Occasionally called a shrew, Merewen Stewart is fed up with her drunken father and brothers - and with the man she's supposed to marry, who has been off on crusade. When she hears that her betrothed, Alexander d'Aumesbery,
has returned, her father and brothers take her to marry him. Although Merry isn't particularly sad to wave goodbye to her drunken family
- she has hopes that her husband may be a sober and worthy gentleman - she's vastly disappointed to first lay eyes on her betrothed when he's dead drunk. The following days aren't much better: he stumbles and is clumsy and appears to have a drink problem.
Alex has heard the rumors about his shrewish betrothed but finds her a refreshing surprise.
As soon as she arrives at his home, however, strange things start to happen. Is she responsible for drugging him and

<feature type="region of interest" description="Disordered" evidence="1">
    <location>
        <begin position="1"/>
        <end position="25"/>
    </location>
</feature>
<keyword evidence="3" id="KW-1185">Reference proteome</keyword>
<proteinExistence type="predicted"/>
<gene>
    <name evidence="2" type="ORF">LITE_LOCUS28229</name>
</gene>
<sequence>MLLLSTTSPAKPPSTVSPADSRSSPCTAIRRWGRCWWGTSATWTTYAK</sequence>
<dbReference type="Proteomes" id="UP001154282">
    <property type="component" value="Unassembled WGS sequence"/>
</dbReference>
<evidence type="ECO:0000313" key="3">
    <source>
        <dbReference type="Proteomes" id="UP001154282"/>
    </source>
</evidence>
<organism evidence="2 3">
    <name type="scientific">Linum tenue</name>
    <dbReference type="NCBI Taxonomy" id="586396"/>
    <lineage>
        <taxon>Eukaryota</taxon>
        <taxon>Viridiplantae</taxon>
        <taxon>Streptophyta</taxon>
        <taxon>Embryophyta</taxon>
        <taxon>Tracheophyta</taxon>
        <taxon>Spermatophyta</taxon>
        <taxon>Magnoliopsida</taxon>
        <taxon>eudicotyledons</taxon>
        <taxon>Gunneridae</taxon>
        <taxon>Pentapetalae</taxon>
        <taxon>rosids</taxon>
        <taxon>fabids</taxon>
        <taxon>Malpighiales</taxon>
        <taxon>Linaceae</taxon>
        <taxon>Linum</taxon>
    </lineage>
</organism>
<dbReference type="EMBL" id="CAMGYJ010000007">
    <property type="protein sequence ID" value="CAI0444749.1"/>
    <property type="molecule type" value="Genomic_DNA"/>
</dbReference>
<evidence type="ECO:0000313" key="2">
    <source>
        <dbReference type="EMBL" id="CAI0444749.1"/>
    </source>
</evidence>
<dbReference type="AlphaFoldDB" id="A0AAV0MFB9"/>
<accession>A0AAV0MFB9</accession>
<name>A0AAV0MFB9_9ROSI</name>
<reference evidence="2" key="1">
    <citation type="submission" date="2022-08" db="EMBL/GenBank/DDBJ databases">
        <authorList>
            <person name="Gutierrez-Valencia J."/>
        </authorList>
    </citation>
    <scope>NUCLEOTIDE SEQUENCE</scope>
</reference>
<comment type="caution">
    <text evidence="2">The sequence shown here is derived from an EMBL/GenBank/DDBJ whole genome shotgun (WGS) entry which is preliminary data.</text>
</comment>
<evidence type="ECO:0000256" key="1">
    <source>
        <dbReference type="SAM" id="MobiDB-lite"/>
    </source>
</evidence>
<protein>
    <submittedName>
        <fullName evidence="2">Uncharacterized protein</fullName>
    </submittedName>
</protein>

the attempts on his life? As they travel to visit Alex's sister and her new husband, it seems that the danger is coming along with them. Can they get to the bottom of events and build a true relationship?
Lynsay Sands has a simple but readable writing style. Although I find her books rather lacking in characterization and plot, largely driven through dialogue, they aren't boring. Taming the Highland Bride is the same, and despite its rather misleading title (there
isn't really any 'taming' to be done to Merry), it's a reasonable read. There were an awful lot of places where I had to suspend disbelief
(for example, the efficacy of some herbs which would make Viagra's makers rather excited),
and the mystery side of the plot isn't particularly gripping. Still, for those who
already like Lynsay Sands' books, Taming the Highland Bride is another of a similar level and will appeal to
fans of historical Highland romances.